Where does SNL stand politically and what do you do with Dave Chapelle

Orrin Konheim
5 min readNov 14, 2022

SNL has long had a history of threading the fine political line between various parties. Because the show’s been on a million years, there’s a pseudo-sacred sense of tradition to the show more than practically any other brand and, well, staying true to your brand is important.

But these are crazy times where bad characters are taking positions of power in this country they’re not qualified for and begging the rest of us to out them (even though a disturbingly large amount of people might be supporting them politically).

So how much can SNL maintain its neutrality on a show where it’s perfectly natural for the vast majority of its cast members to be repulsed by the extremes on the right that society is veering towards.

Still, objectivity matters. When Kate McKinnon went on the air the week after Trump won to play a mournful dirge, it did show partisanship and got some backlash from past SNL alumni.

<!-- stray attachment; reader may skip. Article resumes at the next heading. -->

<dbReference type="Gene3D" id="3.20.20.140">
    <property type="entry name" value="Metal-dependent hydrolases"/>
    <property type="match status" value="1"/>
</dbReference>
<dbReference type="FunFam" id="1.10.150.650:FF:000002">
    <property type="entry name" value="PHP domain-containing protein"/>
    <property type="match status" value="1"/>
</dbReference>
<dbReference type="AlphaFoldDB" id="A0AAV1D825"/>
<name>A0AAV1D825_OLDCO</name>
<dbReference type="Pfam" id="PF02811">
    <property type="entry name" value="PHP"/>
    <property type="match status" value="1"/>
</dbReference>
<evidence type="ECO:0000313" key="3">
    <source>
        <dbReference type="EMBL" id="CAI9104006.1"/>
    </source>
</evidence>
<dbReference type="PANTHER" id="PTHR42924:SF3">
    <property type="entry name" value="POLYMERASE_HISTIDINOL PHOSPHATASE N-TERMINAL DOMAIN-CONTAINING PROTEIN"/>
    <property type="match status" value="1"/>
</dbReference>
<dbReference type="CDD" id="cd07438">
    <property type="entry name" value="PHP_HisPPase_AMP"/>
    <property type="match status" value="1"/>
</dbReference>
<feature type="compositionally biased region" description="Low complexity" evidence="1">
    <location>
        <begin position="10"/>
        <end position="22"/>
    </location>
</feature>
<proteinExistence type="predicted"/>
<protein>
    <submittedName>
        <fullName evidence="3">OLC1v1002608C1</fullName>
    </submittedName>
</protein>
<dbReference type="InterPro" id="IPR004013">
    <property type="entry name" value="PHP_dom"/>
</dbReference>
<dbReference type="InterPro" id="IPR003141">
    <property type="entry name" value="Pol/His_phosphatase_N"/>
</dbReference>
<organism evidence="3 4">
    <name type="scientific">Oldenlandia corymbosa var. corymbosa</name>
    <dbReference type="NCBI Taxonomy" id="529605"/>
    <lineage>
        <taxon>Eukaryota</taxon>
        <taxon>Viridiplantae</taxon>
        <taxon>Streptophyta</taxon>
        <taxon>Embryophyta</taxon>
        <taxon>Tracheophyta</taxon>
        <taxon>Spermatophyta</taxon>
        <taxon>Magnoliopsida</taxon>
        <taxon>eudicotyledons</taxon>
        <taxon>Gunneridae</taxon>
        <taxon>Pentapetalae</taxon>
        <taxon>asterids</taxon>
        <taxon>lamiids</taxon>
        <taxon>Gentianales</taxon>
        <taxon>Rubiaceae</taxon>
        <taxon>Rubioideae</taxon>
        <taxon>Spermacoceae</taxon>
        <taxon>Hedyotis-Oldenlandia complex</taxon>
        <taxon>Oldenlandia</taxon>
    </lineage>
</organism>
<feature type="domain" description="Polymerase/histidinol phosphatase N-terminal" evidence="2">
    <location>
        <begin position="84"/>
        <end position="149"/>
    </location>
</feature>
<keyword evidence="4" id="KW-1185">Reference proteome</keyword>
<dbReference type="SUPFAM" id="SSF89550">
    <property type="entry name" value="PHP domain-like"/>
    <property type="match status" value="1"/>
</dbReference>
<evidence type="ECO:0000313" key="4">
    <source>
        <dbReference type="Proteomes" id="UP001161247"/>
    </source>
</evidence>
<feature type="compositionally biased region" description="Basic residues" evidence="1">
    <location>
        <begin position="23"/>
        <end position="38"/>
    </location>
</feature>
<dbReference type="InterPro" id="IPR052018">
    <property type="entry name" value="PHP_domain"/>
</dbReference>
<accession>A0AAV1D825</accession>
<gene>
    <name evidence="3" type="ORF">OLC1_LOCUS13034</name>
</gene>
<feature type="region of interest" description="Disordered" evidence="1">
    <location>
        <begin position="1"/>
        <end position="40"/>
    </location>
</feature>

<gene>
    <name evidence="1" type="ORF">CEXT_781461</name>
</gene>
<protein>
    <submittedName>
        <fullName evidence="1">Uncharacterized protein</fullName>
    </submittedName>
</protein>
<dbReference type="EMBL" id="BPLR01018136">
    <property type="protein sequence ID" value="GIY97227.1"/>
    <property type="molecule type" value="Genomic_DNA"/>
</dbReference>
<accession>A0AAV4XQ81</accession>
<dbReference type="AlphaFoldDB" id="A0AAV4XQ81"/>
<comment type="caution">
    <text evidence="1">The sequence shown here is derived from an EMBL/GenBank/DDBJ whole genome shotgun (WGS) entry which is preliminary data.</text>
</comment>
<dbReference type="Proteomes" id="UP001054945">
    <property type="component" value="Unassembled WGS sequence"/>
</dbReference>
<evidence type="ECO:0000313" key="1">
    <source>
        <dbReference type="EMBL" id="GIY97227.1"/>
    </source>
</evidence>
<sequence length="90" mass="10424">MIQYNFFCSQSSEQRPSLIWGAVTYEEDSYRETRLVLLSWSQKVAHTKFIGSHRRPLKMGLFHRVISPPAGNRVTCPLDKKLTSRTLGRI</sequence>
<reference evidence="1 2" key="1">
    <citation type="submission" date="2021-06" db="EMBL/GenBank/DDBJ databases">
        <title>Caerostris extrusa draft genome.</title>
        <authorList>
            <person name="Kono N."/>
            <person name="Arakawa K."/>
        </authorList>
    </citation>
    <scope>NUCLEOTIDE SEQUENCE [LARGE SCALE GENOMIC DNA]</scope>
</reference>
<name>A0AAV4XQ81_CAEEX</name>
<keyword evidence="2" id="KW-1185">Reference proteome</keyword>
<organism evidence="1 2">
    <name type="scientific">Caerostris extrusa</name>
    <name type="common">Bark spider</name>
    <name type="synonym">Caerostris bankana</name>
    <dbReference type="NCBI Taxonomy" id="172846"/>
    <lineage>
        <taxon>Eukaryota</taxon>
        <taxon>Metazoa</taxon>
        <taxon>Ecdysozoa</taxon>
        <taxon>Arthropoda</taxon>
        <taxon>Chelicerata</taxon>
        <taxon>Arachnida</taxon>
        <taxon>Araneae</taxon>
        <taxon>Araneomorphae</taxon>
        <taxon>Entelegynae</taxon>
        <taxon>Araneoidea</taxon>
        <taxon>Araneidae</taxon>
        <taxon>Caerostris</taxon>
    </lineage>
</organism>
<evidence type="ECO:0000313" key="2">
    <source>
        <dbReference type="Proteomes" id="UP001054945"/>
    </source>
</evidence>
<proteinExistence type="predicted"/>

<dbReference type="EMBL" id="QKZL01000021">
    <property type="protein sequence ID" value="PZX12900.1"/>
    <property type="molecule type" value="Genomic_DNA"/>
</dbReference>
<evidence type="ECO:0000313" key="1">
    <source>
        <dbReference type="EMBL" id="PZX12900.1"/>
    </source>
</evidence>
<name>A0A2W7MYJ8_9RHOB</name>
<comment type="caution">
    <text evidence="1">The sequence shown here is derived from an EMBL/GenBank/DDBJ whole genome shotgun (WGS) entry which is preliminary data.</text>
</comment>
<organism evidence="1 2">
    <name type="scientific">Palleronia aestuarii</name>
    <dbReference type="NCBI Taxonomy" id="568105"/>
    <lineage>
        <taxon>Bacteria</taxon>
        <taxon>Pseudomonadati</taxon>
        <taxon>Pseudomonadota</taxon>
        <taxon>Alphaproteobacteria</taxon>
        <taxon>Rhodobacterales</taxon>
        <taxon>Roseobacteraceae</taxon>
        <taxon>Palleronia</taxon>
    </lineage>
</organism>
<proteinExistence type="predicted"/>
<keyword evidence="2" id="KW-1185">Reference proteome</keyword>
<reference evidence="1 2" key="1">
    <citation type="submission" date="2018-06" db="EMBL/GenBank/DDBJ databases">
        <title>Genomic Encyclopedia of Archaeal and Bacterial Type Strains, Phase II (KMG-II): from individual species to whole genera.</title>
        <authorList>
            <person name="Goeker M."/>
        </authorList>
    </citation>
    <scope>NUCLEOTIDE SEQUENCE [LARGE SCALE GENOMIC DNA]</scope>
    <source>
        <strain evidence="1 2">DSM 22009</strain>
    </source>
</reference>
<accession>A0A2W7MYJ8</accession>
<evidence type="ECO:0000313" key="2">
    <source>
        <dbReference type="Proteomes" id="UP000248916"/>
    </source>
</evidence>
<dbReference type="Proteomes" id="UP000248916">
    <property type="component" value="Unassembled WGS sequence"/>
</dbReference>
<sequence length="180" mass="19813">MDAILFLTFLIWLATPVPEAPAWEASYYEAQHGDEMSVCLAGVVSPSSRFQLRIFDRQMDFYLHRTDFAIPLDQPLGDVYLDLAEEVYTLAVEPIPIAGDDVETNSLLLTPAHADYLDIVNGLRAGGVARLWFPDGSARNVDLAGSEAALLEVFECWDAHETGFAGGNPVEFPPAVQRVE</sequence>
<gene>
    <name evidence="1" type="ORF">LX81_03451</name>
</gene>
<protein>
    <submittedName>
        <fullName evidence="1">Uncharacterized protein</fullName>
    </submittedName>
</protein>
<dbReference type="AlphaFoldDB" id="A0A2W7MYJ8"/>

Election Week Cold Open — SNL — YouTube

The problem is that cast members like McKinnon’s colleague, Beck Bennett, often preach neutrality:

Beck Bennett talks ‘SNL’s’ delay in addressing Harvey Weinstein — YouTube

The truth is that the more neutrality the show exercises, the more credibility they have when they need to hit hard.

Of course, 1) it’s not always easy when more Republicans are doing embarrassing things, 2) the show’s writers likely are Democratics and 3) you’ll likely be attacked by the Republican press to a gret proportion, but the mainstream press carries on under those conditions anyway.

In light of this, some of the recent moves of SNL this season have been necessary for that credibility.

One was firing underperforming cast members of color in Aristotle Athari and Melissa Villasenor. In the case of the former, there’s a case to be made over whether Lorne Michaels should be firing cast members after one season when the cast is so bloated. Athari had a couple hits on SNL with the comedy robot and his melodically challenged lounge singer Angelo but if you go to YouTube you can see these skits appeared before SNL. In other words, he had a hard time coming up with new material on the show.

Lest anyone says that Lorne hasn’t been attentive to diversity, he has bended over backwards since Sasheer Zamata’s hiring to…



Orrin Konheim

Freelance journalist w/professional bylines in 3 dozen publications, writing coach, google me. Patreon: http://www.patreon/com/okjournalist Twitter: okonh0wp